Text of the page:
Business & Economy

More incoming women CEOs than outgoing

19 May, 2014

 * But more likely to be forced out than men and less likely to be promoted from inside *

The numbers are moving in the right direction: in eight out of the last ten years, the share of women becoming CEOs of the world’s biggest public companies has been higher than the share of women leaving that office. And, over the past five years, the total share of women becoming CEOs was considerably higher than in the prior five-year period (3.6% versus 2.1%).
But despite the upward trend, the numbers are low and wobbly: women made up just 3% of new big-company CEOs in 2013, a 1.3 percentage point drop from 2012.
That’s according to Strategy&’s (formerly Booz & Company’s and now a member of the PwC Network) 14th annual Chief Executive Study, which examines CEO turnover and incoming and outgoing chief executives at the world’s 2,500 largest public companies. The current study looks at women CEOs over the past 10 years as well as overall succession trends with a focus on 2013’s incoming class of CEOs. The study authors do expect a bit more progress over the next quarter of a century.
The study has consistently found that boards most often elevate “insiders” – i.e., people who are currently with the company. In fact, 78% of men who were CEOs between 2004 and 2013 were insiders (vs. 22% outsiders). But only 65% of women who were CEOs in the same period were insiders (vs. 35% outsiders).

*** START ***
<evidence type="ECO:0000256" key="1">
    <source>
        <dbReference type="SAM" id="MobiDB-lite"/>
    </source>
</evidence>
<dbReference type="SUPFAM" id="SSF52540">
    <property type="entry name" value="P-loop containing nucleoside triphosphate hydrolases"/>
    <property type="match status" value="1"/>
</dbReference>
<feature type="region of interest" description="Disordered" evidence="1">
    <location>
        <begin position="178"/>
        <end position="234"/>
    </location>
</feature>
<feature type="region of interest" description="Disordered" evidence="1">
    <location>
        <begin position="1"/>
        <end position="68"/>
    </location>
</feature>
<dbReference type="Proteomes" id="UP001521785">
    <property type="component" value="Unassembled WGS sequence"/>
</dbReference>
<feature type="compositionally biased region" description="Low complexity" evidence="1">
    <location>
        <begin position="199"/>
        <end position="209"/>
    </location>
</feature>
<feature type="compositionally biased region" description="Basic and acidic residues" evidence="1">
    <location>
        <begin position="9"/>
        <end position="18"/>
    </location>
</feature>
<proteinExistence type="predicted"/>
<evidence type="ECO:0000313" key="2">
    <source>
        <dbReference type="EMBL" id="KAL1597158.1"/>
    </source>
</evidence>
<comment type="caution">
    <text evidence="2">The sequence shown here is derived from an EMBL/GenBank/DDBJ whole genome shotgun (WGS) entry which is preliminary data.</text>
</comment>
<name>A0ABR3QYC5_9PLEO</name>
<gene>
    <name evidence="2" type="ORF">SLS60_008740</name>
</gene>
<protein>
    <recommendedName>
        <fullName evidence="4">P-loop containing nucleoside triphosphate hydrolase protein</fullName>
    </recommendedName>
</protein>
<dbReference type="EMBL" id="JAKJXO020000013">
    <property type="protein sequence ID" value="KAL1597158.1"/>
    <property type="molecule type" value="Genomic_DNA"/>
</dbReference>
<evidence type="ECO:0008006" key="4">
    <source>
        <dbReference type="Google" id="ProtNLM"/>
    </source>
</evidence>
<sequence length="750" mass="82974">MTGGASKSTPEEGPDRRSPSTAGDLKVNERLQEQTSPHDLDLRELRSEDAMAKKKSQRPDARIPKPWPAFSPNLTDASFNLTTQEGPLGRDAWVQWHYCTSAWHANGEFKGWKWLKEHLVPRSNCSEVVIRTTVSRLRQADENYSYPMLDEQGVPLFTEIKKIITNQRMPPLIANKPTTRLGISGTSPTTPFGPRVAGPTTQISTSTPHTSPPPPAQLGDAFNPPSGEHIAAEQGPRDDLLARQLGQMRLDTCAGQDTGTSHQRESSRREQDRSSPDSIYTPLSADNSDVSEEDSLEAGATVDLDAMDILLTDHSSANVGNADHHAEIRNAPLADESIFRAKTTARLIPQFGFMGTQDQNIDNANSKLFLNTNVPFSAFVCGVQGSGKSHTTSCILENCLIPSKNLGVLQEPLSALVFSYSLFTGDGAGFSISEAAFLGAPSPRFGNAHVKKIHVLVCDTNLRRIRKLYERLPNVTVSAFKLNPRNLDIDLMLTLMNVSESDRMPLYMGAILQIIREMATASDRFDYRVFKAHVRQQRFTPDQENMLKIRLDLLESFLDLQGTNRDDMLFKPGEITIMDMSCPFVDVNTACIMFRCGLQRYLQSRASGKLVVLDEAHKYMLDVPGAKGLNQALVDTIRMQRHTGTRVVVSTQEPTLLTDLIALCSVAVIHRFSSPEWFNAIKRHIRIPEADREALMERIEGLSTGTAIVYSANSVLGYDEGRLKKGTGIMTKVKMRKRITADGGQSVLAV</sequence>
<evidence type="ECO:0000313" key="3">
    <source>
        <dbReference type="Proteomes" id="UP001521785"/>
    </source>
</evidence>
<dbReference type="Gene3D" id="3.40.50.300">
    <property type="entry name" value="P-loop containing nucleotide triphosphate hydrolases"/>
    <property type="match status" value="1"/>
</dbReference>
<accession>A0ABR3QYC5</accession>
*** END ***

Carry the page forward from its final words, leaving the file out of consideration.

It’s also notable that women CEOs are more often forced out of their jobs – as opposed to leaving in a planned succession or via a merger – than men CEOs. Over the past ten years, 38% of women CEOs who left their positions were forced out, versus 27% of men CEOs.
The study found that in most other aspects, incoming men CEOs and women CEOs have similar profiles: CEOs of both genders rarely come from a region outside of the company headquarters region; they’re more likely to come from line, rather than staff, roles; they became CEO in their early 50s; and they have a tenure of about five years.
The study also found that the industry with the lowest share (0.8%) of women CEOs between 2004 and 2013 was the materials industry, while the countries with the highest share of women CEOs between 2004 and 2013 were the U.S. and Canada (3.2%). The country with the lowest percentage (0.8%) was Japan.